In order to estimate the gold price with the Gold Regression Model, an estimate of the four underlying factors must be made. Most factors, such as the size of the Monetary Base or exchange rates are the outcome of political decisions, usually only loosely connected to the economy or society as a whole. This makes financial forecasting in the era of “the new normal” more an art than a science.

Predictions for the 2014 monetary environment

In order to make predictions for the future, it is important to understand the past. In this post, I revisit the Gold Market of 2013. The biggest impact on the gold price will be the continues expansion of the monetary base, in the US and Japan. In the FOMC December meeting, Ben Bernanke turned the tap slightly, reducing the creation of new money from $85B to $75B. This slight “disturbance in the force” bumped up the 10 Year US Treasury rate to 3% and wreaked havoc on the new home sales. Considering the  FED’s new chief Janet Yellen to be a monetary dove, I expect that monetary conditions remain loose throughout 2014, with a smaller amount being printed, but still running strong throughout the year, ending with $45B in December 2014.

Japan will also continue it’s crazy Abenomics, adding 5,400B Yen ($52B) to their monetary base every single month. The Yen will gradually lose value against other currencies, which drives up inflation from higher import prices, mainly oil. Halfway the year, the program will be slashed in half, to 2700B Yen per month, where it will stay until the end of 2014.  The ECB stays reluctant to join their American and Japanese cousins, since its political base is strongly divided between the credit starving South and inflation wary North.

 The US economy continues to improve at a slow pace, fueled by the loose monetary condition the FED creates. Japan tries to replicate this strategy, but since the yen is not the world reserve currency, there will not be enough demand for those newly printed Yen’s, leading to a continues devaluation of the Yen. On the other hand, the Euro Zone’s political indecisiveness and their inability to expand the MB leads to a stronger Euro. The cooling of the Chinese economy will stabilize the Chinese Yuan, ending it’s controlled ascend. Finally the mangled Indian Rupee will continue its path of decline, but at a slower pace. The currency index containing the 4 GDP weighted currencies will rise nearly 2%, indicating a stronger USD.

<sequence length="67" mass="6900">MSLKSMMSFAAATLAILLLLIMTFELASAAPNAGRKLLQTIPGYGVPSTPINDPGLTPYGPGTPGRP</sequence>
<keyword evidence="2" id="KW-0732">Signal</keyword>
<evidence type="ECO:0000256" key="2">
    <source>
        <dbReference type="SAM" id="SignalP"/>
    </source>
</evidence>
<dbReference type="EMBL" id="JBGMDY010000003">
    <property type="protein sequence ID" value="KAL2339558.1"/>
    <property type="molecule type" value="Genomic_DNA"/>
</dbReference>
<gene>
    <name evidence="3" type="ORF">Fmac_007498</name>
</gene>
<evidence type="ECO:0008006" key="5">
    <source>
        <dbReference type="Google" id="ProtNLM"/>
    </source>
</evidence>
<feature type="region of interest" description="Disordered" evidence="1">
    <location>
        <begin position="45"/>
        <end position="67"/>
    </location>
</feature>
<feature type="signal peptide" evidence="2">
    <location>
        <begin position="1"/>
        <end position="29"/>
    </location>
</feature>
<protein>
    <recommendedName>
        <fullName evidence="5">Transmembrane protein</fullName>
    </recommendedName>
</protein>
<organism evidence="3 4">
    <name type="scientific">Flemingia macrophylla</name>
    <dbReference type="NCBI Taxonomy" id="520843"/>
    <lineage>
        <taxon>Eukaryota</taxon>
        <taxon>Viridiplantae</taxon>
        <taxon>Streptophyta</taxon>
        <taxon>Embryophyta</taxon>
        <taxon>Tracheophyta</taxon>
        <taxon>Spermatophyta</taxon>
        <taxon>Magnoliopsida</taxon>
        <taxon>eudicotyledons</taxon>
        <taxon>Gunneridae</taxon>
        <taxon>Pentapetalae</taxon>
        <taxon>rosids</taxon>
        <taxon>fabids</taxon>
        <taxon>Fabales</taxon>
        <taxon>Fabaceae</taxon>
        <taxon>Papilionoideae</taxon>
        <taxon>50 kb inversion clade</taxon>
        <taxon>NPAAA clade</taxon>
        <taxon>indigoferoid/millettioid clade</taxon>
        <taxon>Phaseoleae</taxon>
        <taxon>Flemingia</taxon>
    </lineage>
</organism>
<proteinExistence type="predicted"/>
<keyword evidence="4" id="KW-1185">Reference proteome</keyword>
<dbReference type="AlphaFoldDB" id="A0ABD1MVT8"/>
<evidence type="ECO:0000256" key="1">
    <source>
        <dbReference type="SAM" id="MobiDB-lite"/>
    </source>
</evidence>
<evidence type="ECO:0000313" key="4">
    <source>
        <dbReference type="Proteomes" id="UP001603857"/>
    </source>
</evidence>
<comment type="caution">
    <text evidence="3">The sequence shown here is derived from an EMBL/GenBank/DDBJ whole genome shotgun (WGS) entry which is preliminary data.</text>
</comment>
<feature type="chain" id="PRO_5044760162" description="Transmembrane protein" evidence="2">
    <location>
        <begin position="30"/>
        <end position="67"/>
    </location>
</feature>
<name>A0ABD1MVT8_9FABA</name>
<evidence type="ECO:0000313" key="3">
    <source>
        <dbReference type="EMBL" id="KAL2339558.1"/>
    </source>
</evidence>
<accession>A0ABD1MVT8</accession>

Inflation in the US will rise, fueled by rising energy, healthcare and housing costs. However, inflation will not rise to a degree that would force the FED to halt QE. Since the FED promised to keep short term interest rates near zero until at least 2015, the 1Y US treasury rate will remain near 0.25%. Higher inflation with low interest rates will suppress real interest rates even further in negative territory.

Finally, the yield spread will continue to narrow throughout 2014, reflecting better economic conditions and increasing risk apatite from investors. The Yield spread between HYG and TLT has been decreasing with around 0.50% annually since 2010, a trend that could continue in 2014.

Gold Price Estimate 2014

Technical Analysis estimate

Gold Price Estimate with technical analysis

In 2013 the Gold Price set a series of lower tops, all perfectly aligned with the descending resistance line. In January 2014, the Silver Price broke through the resistance line and in February through the 100 Days Moving Average. Both trends indicate that the trend of lower gold prices is finally broken. This leaves room for a recovery to the previous tops, of 1350 and 1425.


When estimating the gold price with the Gold Regression Model, it means estimating the underlying factors. However, most factors, such as the size of the Monetary Base or exchange rates are an outcome of political decisions, not economical. Since political decisions are notoriously hard to predict, I can only make a rough estimate for the gold price for 2014, based on my predictions of political decisions made by political figures in Washington, New York, Brussels, Frankfurt, Beijing, Tokyo and New-Delhi.

To conclude, 2014 can shine for gold investors, after a nearly continues decline starting April 2011. It is unclear with how much the FED is going to taper their Quantitative Easing program. Fears of tapering caused a collapse in the gold prices in mid 2013, and there is some room for recovery, now that the money printing program seems here to stay in a reduced form.


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